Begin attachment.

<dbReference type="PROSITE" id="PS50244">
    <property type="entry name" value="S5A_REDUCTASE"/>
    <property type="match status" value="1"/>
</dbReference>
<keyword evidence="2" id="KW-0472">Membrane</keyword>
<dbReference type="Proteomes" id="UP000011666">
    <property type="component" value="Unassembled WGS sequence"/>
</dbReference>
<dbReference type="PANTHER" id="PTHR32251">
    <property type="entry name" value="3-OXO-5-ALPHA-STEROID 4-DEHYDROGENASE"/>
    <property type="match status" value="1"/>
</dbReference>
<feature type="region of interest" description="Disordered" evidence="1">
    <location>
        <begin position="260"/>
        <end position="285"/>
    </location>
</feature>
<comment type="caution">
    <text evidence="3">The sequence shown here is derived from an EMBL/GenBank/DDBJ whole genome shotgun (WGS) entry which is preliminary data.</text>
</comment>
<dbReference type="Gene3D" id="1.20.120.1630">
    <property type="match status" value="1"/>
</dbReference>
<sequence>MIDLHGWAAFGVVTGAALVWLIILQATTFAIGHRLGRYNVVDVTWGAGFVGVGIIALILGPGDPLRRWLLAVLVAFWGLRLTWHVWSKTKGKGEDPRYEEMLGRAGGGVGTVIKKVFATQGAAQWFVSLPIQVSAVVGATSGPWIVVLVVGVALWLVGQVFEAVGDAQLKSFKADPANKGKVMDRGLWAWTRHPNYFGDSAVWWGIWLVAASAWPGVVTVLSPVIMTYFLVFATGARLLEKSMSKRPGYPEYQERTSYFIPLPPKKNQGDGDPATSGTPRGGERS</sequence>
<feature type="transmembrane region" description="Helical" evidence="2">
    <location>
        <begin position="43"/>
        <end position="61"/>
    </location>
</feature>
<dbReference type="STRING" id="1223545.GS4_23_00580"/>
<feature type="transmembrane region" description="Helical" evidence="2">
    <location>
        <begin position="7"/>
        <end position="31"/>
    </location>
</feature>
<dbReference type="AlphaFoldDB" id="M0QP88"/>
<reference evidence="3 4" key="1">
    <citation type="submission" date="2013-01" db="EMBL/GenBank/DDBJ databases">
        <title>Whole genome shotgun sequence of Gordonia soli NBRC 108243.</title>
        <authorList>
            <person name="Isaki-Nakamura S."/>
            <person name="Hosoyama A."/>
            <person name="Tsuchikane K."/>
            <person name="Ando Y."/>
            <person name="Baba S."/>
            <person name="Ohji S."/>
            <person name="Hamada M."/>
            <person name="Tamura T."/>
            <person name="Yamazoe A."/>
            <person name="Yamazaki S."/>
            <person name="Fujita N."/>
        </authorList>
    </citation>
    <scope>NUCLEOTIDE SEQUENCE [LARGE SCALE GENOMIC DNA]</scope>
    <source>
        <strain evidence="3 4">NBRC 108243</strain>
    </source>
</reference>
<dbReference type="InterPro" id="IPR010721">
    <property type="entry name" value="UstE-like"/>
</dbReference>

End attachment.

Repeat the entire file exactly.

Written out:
<dbReference type="PROSITE" id="PS50244">
    <property type="entry name" value="S5A_REDUCTASE"/>
    <property type="match status" value="1"/>
</dbReference>
<keyword evidence="2" id="KW-0472">Membrane</keyword>
<dbReference type="Proteomes" id="UP000011666">
    <property type="component" value="Unassembled WGS sequence"/>
</dbReference>
<dbReference type="PANTHER" id="PTHR32251">
    <property type="entry name" value="3-OXO-5-ALPHA-STEROID 4-DEHYDROGENASE"/>
    <property type="match status" value="1"/>
</dbReference>
<feature type="region of interest" description="Disordered" evidence="1">
    <location>
        <begin position="260"/>
        <end position="285"/>
    </location>
</feature>
<comment type="caution">
    <text evidence="3">The sequence shown here is derived from an EMBL/GenBank/DDBJ whole genome shotgun (WGS) entry which is preliminary data.</text>
</comment>
<dbReference type="Gene3D" id="1.20.120.1630">
    <property type="match status" value="1"/>
</dbReference>
<sequence>MIDLHGWAAFGVVTGAALVWLIILQATTFAIGHRLGRYNVVDVTWGAGFVGVGIIALILGPGDPLRRWLLAVLVAFWGLRLTWHVWSKTKGKGEDPRYEEMLGRAGGGVGTVIKKVFATQGAAQWFVSLPIQVSAVVGATSGPWIVVLVVGVALWLVGQVFEAVGDAQLKSFKADPANKGKVMDRGLWAWTRHPNYFGDSAVWWGIWLVAASAWPGVVTVLSPVIMTYFLVFATGARLLEKSMSKRPGYPEYQERTSYFIPLPPKKNQGDGDPATSGTPRGGERS</sequence>
<feature type="transmembrane region" description="Helical" evidence="2">
    <location>
        <begin position="43"/>
        <end position="61"/>
    </location>
</feature>
<dbReference type="STRING" id="1223545.GS4_23_00580"/>
<feature type="transmembrane region" description="Helical" evidence="2">
    <location>
        <begin position="7"/>
        <end position="31"/>
    </location>
</feature>
<dbReference type="AlphaFoldDB" id="M0QP88"/>
<reference evidence="3 4" key="1">
    <citation type="submission" date="2013-01" db="EMBL/GenBank/DDBJ databases">
        <title>Whole genome shotgun sequence of Gordonia soli NBRC 108243.</title>
        <authorList>
            <person name="Isaki-Nakamura S."/>
            <person name="Hosoyama A."/>
            <person name="Tsuchikane K."/>
            <person name="Ando Y."/>
            <person name="Baba S."/>
            <person name="Ohji S."/>
            <person name="Hamada M."/>
            <person name="Tamura T."/>
            <person name="Yamazoe A."/>
            <person name="Yamazaki S."/>
            <person name="Fujita N."/>
        </authorList>
    </citation>
    <scope>NUCLEOTIDE SEQUENCE [LARGE SCALE GENOMIC DNA]</scope>
    <source>
        <strain evidence="3 4">NBRC 108243</strain>
    </source>
</reference>
<dbReference type="InterPro" id="IPR010721">
    <property type="entry name" value="UstE-like"/>
</dbReference>